Warwick gets life: Parole possible in 30 years in killing of grandmother
WILLMAR — Roughly eight years after Robert Warwick penned a narrative calling his grandmother his “hero’’ for always doing the right thing, he pleaded guilty to first-degree murder in her death.
Warwick, 18, pleaded guilty Wednesday in Kandiyohi County District Court in Willmar to first-degree murder while committing a felony for the July 29 death of Lila Warwick, 79, in her home.
Judge David Mennis sentenced him to life in prison with the possibility of parole after 30 years. As part of a plea agreement, a count of first-degree murder — premeditated was dismissed.
Robert Warwick told family members he was sorry for his actions, and said “sorry to my grandmother who is watching over me every day.’’
On the witness stand, he admitted that he could have “reasonably foreseen’’ that his grandmother would be killed when Brok Junkermeier, now 20, entered his grandmother’s home on U.S. Highway 12 East with a large knife, intent on robbing her.
Junkermeier pleaded guilty in March to carrying out the killing, and is serving a life sentence without the possibility of parole.
Devon Jenkins, 17, pleaded guilty in December to aiding and abetting second-degree murder and is completing a juvenile sentence that includes time at Prairie Lakes Youth Programs.
Prosecutors accuse Warwick of masterminding a plot which called for killing his grandmother. He gave Junkermeier the code to enter her garage and had told him where a key was hidden.
Warwick testified that the plan called for Junkermeier to bring his grandmother downstairs, tie her up unharmed, and make her write a check while taking $40,000 that Warwick believed was in her safe.
The knife was meant to “intimidate’’ her, Warwick testified. “Brok told me it wouldn’t happen, but it happened,’’ he said of his grandmother’s death.
“I am angry,’’ said Lila Warwick’s daughter, Cheri Ekbom in a victim impact statement to the court. She chastised her nephew for not doing the right thing and taking “full responsibility for the murder and betrayal of his grandmother.’’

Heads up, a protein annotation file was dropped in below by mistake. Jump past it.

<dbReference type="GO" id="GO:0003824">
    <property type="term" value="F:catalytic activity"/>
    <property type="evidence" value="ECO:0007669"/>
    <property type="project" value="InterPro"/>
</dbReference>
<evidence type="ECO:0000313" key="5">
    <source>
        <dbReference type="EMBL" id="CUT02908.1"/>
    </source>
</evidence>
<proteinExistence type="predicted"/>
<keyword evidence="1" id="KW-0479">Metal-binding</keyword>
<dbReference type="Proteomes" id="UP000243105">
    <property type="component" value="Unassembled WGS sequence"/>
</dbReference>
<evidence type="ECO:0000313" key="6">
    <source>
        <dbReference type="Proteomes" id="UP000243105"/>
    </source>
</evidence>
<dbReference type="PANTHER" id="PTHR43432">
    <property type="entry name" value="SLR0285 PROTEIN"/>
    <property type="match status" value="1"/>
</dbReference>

In court and speaking afterward, Ekbom said text messages and accounts from Warwick’s co-conspirators all indicate that the intent was to murder her mother.
“I fully believe that he planned it,’’ she said outside of court.
In court, Ekbom read the narrative titled “hero’’ — in tall, bold-faced letters — that she had found in her mother’s desk drawer one week after her death. Signed by Robbie Warwick, it told of the good deeds his grandmother had performed and how he loved to talk about sports with her.
“Whatever happened to the sweet, young boy who thought his grandmother to be a hero?’’ Ekbom asked in court.
Defense attorney Daniel Mohs told reporters after the hearing that Warwick wanted to plead guilty and avoid putting his family through the anguish of a trial, which had been scheduled to begin July 21.
Mohs said that his client has always maintained that there was never a plan to murder his grandmother. “It all went haywire,” according to Mohs, when Lila Warwick fought with the intruder, Junkermeier, who surprised her that morning.
Testimony in court on Wednesday indicated that Warwick returned to his grandmother’s house with Junkermeier shortly after the killing to recover the safe.
He saw blood in the kitchen where the attack first occurred, but said he did not go downstairs to see if his grandmother was alive. Junkermeier had stabbed and strangled her after making her write a check for $1,500 to him.
The first-degree, premeditated charge of murder that was dismissed would have carried a mandatory sentence of life in prison without the possibility of parole. Mohs told the court that the plea agreement to dismiss the charge came as a result of the recent U.S. Supreme Court ruling that a mandatory life sentence for a juvenile offender is unconstitutional. Warwick was 17 at the time of the crime, and the matter was later moved to adult court.
Had he been convicted on the first-degree premeditated charge, it is unclear whether a judge or jury would decide the length of his penalty as a result of the recent Supreme Court decision, according to Mohs.
He said he believes Minnesota will eventually approve legislation making juvenile offenders eligible for parole after 20 years instead of 30. It’s not known if such a change could be applied retroactively in Warwick’s case.
The prosecution had previously rejected a plea agreement that would have allowed Warwick to plead guilty to second-degree, intentional murder. It would have made Warwick eligible for release after 25 or 26 years with good behavior in prison.
Mohs said the victim’s family had consented to a possible sentence of less than 30 years, and asked that their consent be made part of the record.
Outside of the courtroom, Cheri Ekbom said it has never been about the years her nephew may have to serve.
Ekbom said she believes her nephew fell victim to lies that convinced him his grandmother did not love him. The truth was very much the opposite, as evidenced by the “hero’’ narrative she had kept all these years.
Ekbom said family members joined on Lila Warwick’s birthdate, May 26, to celebrate her life and enjoy a “grandma Lila meal’’ of Sloppy Joes, Special K bars, and fruit.
Her mother lived a full life, she said. It’s sad to have lost her in so violent a manner, but said Ekbom: “In my mind, it is more sad to see my nephew lose his life.’’
She said her hope now was for reconciliation among family members split by the tragedy.